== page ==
Yellow fever: examining potential burden on vaccine strategy

In a recent study posted to the SSRN* preprint server, researchers presented a stochastic model of yellow fever transmission based on environmental covariates, which estimated the force of the infection using data on the spillover of the virus from non-human primate or sylvatic reservoirs and human-to-human transmission reproduction number.

Study: Assessing Yellow Fever Outbreak Potential and Implications for Vaccine Strategy. Image Credit: frank60/Shutterstock.comStudy: Assessing Yellow Fever Outbreak Potential and Implications for Vaccine Strategy. Image Credit: frank60/Shutterstock.com

*Important notice: Preprints with The Lancet / SSRN publishes preliminary scientific reports that are not peer-reviewed and, therefore, should not be regarded as conclusive, guide clinical practice/health-related behavior, or treated as established information.

Background

Yellow fever is a viral disease that causes hemorrhagic fever and spreads through insect vectors. It has a high fatality rate for severe cases and is prevalent in the tropical regions of South America and Africa.

Moreover, since the virus persists among non-human primates, the complete eradication of the disease has been impossible, and vaccines remain the major form of disease control.

Recent years have seen an increase in the number of yellow fever outbreaks, and prevention of yellow fever outbreaks is essential, especially for regions with no previous history of yellow fever with populations that are immunologically naïve and unvaccinated.

Furthermore, the paucity of data on seroprevalence in populations that have experienced yellow fever outbreaks and infection rates necessitates using mathematical models to estimate the probability of yellow fever outbreaks and the health burden of these outbreaks.

Previous models have largely considered the overall longitudinal burden of yellow fever rather than the size and frequency of outbreaks. Accurate estimations of outbreak risk are essential for implementing vaccination and other public health policies against yellow fever.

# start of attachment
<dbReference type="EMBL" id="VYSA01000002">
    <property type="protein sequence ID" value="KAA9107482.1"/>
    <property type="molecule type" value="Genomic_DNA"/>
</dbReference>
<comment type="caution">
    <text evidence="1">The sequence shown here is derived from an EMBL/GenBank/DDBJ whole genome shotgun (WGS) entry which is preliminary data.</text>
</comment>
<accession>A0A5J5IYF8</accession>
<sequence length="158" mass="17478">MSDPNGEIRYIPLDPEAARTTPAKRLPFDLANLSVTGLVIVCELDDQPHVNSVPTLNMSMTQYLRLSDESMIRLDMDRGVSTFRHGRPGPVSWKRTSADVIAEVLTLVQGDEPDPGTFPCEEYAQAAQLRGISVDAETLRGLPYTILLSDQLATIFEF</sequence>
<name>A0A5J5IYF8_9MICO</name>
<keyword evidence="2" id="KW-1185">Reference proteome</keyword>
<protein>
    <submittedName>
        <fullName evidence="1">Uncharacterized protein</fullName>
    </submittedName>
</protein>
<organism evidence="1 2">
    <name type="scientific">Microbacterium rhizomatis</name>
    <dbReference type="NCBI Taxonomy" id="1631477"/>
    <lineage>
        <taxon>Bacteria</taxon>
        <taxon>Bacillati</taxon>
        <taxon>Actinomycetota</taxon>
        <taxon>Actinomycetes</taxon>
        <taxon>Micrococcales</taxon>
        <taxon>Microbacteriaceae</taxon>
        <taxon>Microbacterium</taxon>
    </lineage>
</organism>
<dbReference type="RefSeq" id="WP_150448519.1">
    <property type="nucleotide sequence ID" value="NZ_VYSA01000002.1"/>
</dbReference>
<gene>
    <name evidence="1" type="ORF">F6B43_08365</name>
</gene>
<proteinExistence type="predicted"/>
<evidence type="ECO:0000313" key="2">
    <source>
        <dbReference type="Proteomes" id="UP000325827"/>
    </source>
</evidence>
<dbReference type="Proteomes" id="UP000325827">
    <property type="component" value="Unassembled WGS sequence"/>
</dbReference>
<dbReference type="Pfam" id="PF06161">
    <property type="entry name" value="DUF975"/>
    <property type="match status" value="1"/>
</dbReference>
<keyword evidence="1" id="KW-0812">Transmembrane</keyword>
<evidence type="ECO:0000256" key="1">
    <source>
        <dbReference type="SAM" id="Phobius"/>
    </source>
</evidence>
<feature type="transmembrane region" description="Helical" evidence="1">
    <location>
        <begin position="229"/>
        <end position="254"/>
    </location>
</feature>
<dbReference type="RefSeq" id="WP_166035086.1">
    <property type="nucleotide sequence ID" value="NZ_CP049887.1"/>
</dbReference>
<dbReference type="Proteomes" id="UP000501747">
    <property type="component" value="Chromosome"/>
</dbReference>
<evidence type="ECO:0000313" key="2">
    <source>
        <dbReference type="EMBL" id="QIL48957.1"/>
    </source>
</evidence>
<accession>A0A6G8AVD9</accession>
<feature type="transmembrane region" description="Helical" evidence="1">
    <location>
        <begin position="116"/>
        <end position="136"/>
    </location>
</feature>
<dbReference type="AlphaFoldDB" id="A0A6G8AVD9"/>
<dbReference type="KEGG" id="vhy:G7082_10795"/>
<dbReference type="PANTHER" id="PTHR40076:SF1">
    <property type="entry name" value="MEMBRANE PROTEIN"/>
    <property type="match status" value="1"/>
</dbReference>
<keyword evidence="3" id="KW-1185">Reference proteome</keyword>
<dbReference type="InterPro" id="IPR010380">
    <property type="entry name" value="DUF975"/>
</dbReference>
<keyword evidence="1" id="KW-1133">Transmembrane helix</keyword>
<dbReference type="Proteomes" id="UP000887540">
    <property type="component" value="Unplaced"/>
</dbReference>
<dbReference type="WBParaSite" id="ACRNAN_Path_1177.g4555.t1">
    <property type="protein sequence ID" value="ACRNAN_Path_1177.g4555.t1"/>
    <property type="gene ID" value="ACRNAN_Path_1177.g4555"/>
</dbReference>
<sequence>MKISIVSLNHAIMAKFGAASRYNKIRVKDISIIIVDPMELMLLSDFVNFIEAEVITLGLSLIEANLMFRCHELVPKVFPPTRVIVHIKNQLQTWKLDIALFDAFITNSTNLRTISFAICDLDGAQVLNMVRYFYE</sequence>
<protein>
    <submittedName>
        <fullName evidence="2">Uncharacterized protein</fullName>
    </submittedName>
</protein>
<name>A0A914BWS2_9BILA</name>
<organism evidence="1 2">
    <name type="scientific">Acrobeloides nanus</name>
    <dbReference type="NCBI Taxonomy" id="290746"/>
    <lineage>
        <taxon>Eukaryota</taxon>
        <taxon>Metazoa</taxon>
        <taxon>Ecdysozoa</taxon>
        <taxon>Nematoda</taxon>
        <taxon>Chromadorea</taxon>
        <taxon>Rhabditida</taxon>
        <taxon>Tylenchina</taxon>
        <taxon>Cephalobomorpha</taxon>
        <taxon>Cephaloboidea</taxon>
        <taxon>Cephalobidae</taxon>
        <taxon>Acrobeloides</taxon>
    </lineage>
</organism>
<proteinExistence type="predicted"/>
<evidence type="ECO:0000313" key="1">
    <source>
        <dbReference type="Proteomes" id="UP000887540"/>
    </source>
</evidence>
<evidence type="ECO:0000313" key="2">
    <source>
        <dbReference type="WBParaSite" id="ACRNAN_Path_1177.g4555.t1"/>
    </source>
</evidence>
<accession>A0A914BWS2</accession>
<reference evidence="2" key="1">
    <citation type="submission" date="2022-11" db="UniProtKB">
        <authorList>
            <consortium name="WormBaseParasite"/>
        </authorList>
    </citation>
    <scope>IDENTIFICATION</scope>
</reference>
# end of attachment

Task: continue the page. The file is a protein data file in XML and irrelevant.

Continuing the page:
About the study

In the present study, the researchers developed a novel stochastic transmission model that uses environmental covariates and estimates the risk of outbreaks using data on urban transmission between humans through mosquitoes that feed on humans and spillover from sylvatic reservoirs that involve mosquitoes that feed on non-human primates and humans.

Previous models considered the two transmission rates — non-human primate-to-human and human-to-human — separately.

The researchers used available case data and serological information. They applied the model to project how effective vaccine coverage targets would be in preventing outbreaks by decreasing the human-to-human transmission effective reproduction number.

The model was also used to evaluate the effectiveness of the World Health Organization’s (WHO) strategy to eliminate yellow fever outbreaks.

A wide range of parameters was incorporated into the model, including the basic and effective reproduction numbers, the number of severe cases, the fatality rates among severe cases, reporting rates for extreme cases and fatalities, vaccine efficacy, etc.

Annual case data and serological information were simulated for hypothetical regions to evaluate the model’s ability to infer epidemiological parameters using insufficient data.